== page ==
I tried a few different orders; particularly with the long double
functions.  I also managed to break the code a few times.  Thankfully,
I have everything in a subversion repository.

>
> > My timing show on Intel core2 duo
> >
> > /* Horner's methods. */
> > laptop-kargl:kargl[219] ./testd -S -s -m 0 -M 0.25 -n 22
> > sinpi time: 0.066 usec per call
> > cospi time: 0.063 usec per call
> >
> > /* Estrin's methods. */
> > laptop-kargl:kargl[212] ./testd -S -s -m 0 -M 0.25 -n 22
> > sinpi time: 0.059 usec per call
> > cospi time: 0.055 usec per call
> >
> > Here, -n 22 means to test 2**22 - 1 values in the interval
> > [0,0.25].
>
> The improvement is marginal.   Only worth doing if it doesn't complicate
> the code much.  Older CPUs can't exploit te parallelism so well, so I
> would expect a relatively larger improvement.  Don't measure in usec,
> since they are hard to scale.  0.66 usec and 1.86 GHz is more than 100
> cycles.  This is quite slow.  I get similar times for cos and sin on an
> older Athlon-XP (~40 in float prec, ~160 in double and ~270 in long
> double).  Newer CPUs are about 4 times faster in double prec (only 2
> times fast in float prec) in cycles despite having similar nominal
> timing, by unclogging their pipes.

I'm assuming your 0.66 in the above is a typo as I wrote 0.066.  I also
got some improvement by changing the splitting of a few entities into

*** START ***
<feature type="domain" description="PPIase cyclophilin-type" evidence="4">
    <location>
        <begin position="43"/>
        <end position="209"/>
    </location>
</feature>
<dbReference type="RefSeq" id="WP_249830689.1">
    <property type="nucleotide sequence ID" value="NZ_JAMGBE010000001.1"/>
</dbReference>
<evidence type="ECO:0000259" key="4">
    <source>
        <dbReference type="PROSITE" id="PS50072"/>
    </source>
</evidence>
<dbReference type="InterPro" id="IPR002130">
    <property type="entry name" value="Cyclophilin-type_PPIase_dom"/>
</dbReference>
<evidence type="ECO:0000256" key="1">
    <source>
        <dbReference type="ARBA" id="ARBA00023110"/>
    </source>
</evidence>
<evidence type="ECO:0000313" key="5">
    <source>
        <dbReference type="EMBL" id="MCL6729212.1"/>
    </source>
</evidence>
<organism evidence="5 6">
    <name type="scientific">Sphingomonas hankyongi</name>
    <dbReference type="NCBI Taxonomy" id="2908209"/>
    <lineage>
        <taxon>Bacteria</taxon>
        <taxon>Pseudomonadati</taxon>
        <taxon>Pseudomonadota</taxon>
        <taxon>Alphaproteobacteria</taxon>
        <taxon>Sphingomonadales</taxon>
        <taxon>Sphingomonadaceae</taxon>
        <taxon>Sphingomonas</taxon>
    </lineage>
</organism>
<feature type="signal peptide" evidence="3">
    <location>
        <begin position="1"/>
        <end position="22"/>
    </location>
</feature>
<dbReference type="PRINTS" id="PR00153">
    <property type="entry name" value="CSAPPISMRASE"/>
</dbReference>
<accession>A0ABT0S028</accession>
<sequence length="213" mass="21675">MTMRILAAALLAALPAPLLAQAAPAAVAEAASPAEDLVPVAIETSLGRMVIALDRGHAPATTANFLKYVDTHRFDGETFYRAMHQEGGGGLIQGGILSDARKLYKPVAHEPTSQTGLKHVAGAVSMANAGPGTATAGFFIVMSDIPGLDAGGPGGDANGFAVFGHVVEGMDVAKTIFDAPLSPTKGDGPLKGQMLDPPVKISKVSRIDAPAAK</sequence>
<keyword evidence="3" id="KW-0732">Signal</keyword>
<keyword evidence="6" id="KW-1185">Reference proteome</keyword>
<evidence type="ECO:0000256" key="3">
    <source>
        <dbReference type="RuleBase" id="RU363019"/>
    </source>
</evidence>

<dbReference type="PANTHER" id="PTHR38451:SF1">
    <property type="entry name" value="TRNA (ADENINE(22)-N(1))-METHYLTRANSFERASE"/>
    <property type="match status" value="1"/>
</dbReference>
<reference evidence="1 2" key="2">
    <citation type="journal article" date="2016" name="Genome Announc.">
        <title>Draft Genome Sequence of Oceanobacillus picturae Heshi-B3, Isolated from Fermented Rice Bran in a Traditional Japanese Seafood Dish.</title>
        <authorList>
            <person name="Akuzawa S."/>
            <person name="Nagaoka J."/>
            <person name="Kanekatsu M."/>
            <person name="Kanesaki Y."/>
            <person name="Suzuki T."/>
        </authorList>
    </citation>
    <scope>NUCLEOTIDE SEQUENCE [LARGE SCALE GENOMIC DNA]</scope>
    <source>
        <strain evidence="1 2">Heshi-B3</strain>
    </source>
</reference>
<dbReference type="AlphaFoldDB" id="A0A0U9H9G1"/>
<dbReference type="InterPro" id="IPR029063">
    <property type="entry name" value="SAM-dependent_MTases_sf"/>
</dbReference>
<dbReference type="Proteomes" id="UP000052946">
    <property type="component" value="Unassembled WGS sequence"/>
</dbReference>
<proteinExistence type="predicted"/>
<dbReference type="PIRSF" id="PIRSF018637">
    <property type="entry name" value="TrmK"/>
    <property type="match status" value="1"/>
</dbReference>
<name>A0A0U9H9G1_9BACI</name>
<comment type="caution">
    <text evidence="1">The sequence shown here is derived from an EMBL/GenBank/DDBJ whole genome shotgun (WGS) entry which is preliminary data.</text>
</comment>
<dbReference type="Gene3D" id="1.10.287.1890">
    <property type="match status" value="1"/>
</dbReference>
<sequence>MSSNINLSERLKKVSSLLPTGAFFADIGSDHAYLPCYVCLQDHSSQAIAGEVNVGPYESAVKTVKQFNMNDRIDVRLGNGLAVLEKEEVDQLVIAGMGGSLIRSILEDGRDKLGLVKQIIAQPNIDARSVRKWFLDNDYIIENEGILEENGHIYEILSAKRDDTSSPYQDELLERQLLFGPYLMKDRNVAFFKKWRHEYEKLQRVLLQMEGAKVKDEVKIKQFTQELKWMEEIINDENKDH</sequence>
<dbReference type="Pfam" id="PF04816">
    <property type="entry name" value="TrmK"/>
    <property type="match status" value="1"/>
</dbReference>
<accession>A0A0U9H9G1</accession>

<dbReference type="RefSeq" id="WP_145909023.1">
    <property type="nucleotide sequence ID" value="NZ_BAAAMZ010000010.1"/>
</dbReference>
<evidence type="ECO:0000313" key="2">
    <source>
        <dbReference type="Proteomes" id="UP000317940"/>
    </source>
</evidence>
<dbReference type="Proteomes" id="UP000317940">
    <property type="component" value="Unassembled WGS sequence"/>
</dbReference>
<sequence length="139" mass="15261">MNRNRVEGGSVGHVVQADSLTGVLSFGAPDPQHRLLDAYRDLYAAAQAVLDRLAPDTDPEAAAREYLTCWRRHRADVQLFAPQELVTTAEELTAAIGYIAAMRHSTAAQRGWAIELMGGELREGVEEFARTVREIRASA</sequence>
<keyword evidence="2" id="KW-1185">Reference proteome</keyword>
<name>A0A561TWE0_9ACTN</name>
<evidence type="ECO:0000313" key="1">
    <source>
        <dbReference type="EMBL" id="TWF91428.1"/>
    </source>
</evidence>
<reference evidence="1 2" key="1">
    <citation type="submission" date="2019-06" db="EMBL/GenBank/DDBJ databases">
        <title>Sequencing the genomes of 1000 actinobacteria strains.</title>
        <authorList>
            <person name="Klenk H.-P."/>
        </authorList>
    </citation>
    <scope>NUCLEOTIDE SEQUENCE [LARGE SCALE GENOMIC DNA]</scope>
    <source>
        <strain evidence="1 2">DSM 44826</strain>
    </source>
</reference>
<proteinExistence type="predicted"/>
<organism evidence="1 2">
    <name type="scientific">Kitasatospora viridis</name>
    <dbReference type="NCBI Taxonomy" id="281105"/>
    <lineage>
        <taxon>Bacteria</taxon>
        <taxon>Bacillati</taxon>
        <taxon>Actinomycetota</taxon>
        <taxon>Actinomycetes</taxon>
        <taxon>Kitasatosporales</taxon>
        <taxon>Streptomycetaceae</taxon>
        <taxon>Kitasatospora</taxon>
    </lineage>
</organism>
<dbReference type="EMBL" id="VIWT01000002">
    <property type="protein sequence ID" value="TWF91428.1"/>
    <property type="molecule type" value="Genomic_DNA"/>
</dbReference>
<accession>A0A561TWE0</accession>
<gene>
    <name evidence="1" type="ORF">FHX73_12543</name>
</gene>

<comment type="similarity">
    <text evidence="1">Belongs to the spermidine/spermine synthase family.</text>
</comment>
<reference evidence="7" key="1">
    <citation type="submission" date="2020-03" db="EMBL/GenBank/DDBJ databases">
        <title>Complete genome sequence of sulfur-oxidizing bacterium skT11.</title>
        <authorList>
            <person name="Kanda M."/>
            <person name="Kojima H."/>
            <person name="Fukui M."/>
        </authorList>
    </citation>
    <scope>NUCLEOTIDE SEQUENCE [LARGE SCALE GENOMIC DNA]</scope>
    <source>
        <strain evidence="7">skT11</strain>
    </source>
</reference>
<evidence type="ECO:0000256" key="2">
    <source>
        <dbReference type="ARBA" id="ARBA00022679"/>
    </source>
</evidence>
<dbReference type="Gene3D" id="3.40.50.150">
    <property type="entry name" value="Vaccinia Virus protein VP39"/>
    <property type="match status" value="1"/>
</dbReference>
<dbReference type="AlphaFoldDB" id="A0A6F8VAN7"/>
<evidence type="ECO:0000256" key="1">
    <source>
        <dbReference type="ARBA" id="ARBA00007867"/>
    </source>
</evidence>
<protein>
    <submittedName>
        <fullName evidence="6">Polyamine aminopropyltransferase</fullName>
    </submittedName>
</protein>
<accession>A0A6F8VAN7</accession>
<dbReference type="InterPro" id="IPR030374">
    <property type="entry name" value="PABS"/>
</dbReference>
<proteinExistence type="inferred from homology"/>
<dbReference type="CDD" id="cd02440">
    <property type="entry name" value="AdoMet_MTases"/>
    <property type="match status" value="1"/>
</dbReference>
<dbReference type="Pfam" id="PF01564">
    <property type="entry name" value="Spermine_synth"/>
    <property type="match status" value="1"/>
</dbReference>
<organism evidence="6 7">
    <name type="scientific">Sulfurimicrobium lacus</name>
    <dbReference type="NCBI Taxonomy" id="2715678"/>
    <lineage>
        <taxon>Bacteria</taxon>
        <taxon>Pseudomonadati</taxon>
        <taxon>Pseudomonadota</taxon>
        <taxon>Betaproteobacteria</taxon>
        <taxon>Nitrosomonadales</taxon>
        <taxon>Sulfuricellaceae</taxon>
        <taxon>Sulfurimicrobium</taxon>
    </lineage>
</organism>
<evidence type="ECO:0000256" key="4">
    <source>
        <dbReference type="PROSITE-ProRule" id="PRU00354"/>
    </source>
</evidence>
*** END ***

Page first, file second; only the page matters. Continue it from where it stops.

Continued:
high and low parts by a simple cast.  Instead of doing

EXTRACT_WORDS(hx, lx, x);
INSERT_WORDS(xhi, hx, 0);
xlo = x - xhi;

I do

xhi = (float)x;
xlo = x - xhi;

but this seems to only help in some situation.  My new timing for
x in [0,0.25] on my 1995.05 MHz Core2 duo gives

Horner
sinpi time: 0.073 usec per call  (~146 cycles)
cospi time: 0.070 usec per call  (~140)
tanpi time: 0.112 usec per call  (~224)

Estrin
sinpi time: 0.064 usec per call  (~128)
cospi time: 0.060 usec per call  (~120)
tanpi time: 0.088 usec per call  (~176)

tanpi benefits the most as it has an order 16 polynomial, which
allows some freedom in group terms.

I don't think I can do much better.  For example, the approximation
for sinpi(x) is

sinpi(x) = x * (s0 + x2 * S(x2))

where S(x2) is the polynomial and I need to split x2 into high
and low parts and s0 is split.  The kernel with the Estrin method
and with the polynomial coefficients is

static inline double
__kernel_sinpi(double x)
{
double hi, lo, sm, xhi, xlo;
uint32_t hx, lx;

double x2, x4;
/* Sort of Estrin's method. */
x2 = x * x;
x4 = x2 * x2;
sm = (s5 + s6 * x2 + s7 * x4) * (x4 * x4)
+ (s2 + s3 * x2 + s4 * x4) * x2 + s1;

EXTRACT_WORDS(hx, lx, x);
INSERT_WORDS(xhi, hx, 0);
xlo = x - xhi;
lo = xlo * (x + xhi) * sm;
hi = xhi * xhi * sm;
lo = x * lo + xlo * (s0hi + s0lo) + x * hi;

return (lo + xhi * s0lo + xhi * s0hi);
}

The order of terms in the last 5 lines matters.  Testing yields

a =  2.4220192246482908e-01, /* 0x3fcf0078, 0xfc01e3f0 */
sinpi(a) =  6.8957335930938313e-01, /* 0x3fe610fc, 0x264da72e */
sin(pi*a) =  6.8957335930938324e-01, /* 0x3fe610fc, 0x264da72f */
ULP: 0.79950446
MAX ULP: 0.79950446
Total tested: 8388606
1.0 < ULP       : 0
0.9 < ULP <= 1.0: 0
0.8 < ULP <= 0.9: 0
0.7 < ULP <= 0.8: 554
0.6 < ULP <= 0.7: 11275

> We should also try to use the expression A*x + B more often so that
> things with be faster when this is done by fma, but this happens
> naturally anyway.

Using A*x+B or B+A*x did not seem to matter.

--
Steve